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Autoimmune Disorders and Qualifying for Social Security Disability Benefits

Appealing for benefits is best done under the guidance of an experienced disability lawyer.

Can I get disability if I have an Autoimmune Disorder?

Author Attorney Greg Reed:

If you are suffering from an Autoimmune Disorder you may qualify for Social Security Disability benefits. The SSA has specific language and conditions related to qualifying for benefits while experiencing symptoms of Autoimmune Disorders so if it has impacted your ability to work you should seek assistance.

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The Social Security Administration recognizes autoimmune disorders in their Bluebook under Section 14 so if it has impacted your ability to work you may qualify for disability benefits. Call (512) 454-4000 for help today.

Approximately 50 million Americans are affected by autoimmune disorders. Seventy-five percent of those affected are women with Hispanics, African Americans and Native Americans at increased risk.

When an autoimmune disease occurs, the body’s immune system attacks healthy tissue. Normally, when a harmful substance such as bacteria, toxins or a virus enters the body, the immune system produces antibodies to protect the body against the invader, called an antigen.

In an autoimmune disorder there is an abnormally high or an abnormally low level of activity present in the immune system. The body fails to distinguish between healthy tissue and antigens and consequently produces antibodies that destroy the body’s own tissue instead of fighting the infection. There is currently no known cause for autoimmune disorders, but one theory suggests that bacteria, viruses, or drugs may trigger some change in the body that confuses the immune system.

Contact a Social Security disability attorney at 512-454-4000 for a free consultation and see if you can get disability benefits while suffering from an Autoimmune Disorder. If you have been denied disability don’t give up!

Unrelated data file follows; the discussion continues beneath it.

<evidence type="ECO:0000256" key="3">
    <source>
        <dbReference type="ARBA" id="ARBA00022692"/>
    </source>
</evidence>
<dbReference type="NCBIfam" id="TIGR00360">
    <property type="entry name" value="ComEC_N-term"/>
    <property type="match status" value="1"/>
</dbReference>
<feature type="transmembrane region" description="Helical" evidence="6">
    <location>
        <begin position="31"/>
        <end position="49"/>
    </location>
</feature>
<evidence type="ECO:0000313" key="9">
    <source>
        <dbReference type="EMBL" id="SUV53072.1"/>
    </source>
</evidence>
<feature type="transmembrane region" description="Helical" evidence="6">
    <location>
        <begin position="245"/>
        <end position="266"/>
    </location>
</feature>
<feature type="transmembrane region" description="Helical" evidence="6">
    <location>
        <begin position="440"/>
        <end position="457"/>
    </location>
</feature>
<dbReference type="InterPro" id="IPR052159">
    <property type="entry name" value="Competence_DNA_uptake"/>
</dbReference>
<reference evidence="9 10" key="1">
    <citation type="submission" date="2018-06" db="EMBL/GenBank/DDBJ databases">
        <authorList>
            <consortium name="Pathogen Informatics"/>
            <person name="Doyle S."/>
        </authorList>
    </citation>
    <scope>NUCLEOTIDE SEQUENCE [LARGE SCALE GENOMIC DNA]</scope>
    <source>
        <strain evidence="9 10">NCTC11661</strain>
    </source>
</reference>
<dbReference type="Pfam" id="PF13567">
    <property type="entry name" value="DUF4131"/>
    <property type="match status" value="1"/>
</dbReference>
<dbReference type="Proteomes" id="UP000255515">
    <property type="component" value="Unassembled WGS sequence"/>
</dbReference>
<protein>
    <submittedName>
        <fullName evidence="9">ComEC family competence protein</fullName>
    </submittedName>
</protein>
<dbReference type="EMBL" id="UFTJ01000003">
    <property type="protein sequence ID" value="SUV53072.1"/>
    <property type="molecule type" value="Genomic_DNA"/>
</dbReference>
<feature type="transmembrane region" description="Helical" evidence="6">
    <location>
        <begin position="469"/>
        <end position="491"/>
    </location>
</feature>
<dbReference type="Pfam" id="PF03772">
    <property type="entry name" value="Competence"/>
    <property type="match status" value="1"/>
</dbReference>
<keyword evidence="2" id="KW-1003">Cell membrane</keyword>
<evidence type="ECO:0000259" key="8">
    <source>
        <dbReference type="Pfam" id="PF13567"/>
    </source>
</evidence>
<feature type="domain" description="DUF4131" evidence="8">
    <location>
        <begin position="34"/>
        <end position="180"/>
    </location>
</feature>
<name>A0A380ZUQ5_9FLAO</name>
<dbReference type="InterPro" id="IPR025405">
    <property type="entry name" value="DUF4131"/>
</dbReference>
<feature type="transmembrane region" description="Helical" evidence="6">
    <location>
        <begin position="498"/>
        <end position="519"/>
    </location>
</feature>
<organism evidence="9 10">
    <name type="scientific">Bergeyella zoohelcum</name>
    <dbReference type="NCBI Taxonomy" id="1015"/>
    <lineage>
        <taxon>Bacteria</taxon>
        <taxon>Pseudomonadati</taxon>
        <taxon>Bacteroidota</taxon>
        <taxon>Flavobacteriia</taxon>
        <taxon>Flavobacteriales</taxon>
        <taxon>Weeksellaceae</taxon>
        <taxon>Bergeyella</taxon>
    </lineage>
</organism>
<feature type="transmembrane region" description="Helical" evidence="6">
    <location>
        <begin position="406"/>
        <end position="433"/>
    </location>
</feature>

There are at least 80 different autoimmune diseases that can affect one or more organs or tissues in the body including muscles and joints, blood vessels, endocrine glands such as the thyroid or pancreas, and the skin.

Some examples of autoimmune diseases are:

  •   Rheumatoid Arthritis. The immune system attacks joints and the lining of joints causing inflammation, swelling, pain and sometimes permanent damage to the joints.
  •   Systemic Lupus Erythematosus (Lupus). Antibodies attack tissue throughout the body such as joints, lungs, blood cells, nerves and kidneys.
  •   Inflammatory Bowel Disease (IBD). The immune system attacks the lining of the intestines causing ulcerative colitis and Crohn’s Disease.
  •   Multiple Sclerosis (MS). The immune system attacks nerve cells causing pain, weakness, poor coordination, muscle spasms and blindness.
  •    Type 1 Diabetes Mellitus. Immune system antibodies attack and destroy insulin producing cells in the pancreas.
  •   Guillain-Barre Syndrome. The immune system attacks nerves controlling muscles in the legs and sometimes upper body and arms.
  •   Psoriasis. Overactive immune system blood cells called T-cells collect on the skin, forming scaly plaques.
  •   Celiac Disease. The immune system reacts to gluten contained in wheat, rye and barley and damages the lining of the small intestine.

Autoimmune disorders frequently run in families and a person may have more than one autoimmune disorder at the same time.

Symptoms vary and may fluctuate between periods of remission with few or no symptoms and sudden flare-ups. Typically, a person will experience fatigue, fever, inflammation and general malaise. Some of the tests employed to diagnose autoimmune disorders include:

  •   Autoantibody test. Identifies specific antibodies to your body’s tissues.
  •   Antinuclear antibody test. Searches for antibodies that attack the nuclei of cells.
  •    Complete blood count. Measures red and white blood cells. The blood count will vary from normal to elevated (when the body is fighting an invader).